Our report walks through the current state of drug prices in the U.S., and identifies several drugs that have, in fact, seen price increases. It also highlights regions in the U.S. where prices are tracking higher than the national average. Lastly, it points to a few bright spots, such as drugs that have new, generic versions on the market (generics are usually significantly cheaper than the original brand drug).

We’ll continue to monitor drug prices, both what’s happening in D.C. and what’s going on in your local pharmacy. And we’ll always be looking for ways to help Americans save.

– Doug Hirsch, co-CEO GoodRx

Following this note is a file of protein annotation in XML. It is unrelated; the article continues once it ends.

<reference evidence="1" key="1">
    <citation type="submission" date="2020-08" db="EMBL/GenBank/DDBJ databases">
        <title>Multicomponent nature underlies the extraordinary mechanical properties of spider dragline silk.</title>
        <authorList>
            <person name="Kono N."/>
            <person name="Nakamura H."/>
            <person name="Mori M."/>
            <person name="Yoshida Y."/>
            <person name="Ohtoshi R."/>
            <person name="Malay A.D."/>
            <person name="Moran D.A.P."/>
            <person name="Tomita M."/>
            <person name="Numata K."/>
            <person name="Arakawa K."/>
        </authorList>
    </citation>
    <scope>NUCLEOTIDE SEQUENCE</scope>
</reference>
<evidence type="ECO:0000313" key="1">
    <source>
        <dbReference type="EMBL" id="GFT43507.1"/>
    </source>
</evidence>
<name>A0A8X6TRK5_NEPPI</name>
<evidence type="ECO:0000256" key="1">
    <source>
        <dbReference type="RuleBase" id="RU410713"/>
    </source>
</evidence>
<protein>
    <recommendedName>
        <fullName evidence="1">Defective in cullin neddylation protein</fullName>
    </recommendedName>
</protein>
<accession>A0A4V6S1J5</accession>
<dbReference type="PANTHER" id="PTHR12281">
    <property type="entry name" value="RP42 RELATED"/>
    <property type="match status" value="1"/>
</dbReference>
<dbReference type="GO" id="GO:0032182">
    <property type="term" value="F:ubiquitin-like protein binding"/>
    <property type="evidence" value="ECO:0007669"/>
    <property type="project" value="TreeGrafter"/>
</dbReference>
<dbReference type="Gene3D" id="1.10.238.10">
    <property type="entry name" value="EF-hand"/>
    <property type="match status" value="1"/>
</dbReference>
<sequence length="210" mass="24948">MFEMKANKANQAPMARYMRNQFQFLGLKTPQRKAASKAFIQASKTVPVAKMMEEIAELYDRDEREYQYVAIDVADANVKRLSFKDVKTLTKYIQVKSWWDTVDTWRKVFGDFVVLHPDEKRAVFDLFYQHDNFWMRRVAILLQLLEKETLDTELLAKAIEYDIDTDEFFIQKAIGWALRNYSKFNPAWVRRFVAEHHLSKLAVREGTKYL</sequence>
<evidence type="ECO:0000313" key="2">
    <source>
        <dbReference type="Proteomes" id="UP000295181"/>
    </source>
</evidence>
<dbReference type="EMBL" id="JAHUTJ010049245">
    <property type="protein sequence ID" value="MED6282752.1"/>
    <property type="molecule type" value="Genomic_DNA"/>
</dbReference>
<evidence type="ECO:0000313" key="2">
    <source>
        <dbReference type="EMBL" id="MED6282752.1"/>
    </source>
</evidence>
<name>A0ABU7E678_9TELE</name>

This version of the quarterly report mainly focuses on data from the second quarter of 2019 (April 1, 2019 to June 30, 2019). 

Among our top findings:

  • The average list price (the price set by the manufacturer) for all brand and generic drugs were basically flat, falling by just 0.34% during the second quarter of 2019. 

  • Myalept, Ravicti, and Actimmune were the three most expensive prescription medications in the U.S. during Q2. Oxervate, approved in 2018, is available in pharmacies and is now the fourth most expensive drug with a price of $47,200 for a 30-day supply. 

  • Los Angeles, New York, and San Francisco continue to be the most expensive cities for prescription medications, with prices 10% higher than the national average. 

For a full PDF of this report, including a complete breakdown of the methodology, download our white paper here.

Most expensive prescription drugs in the U.S.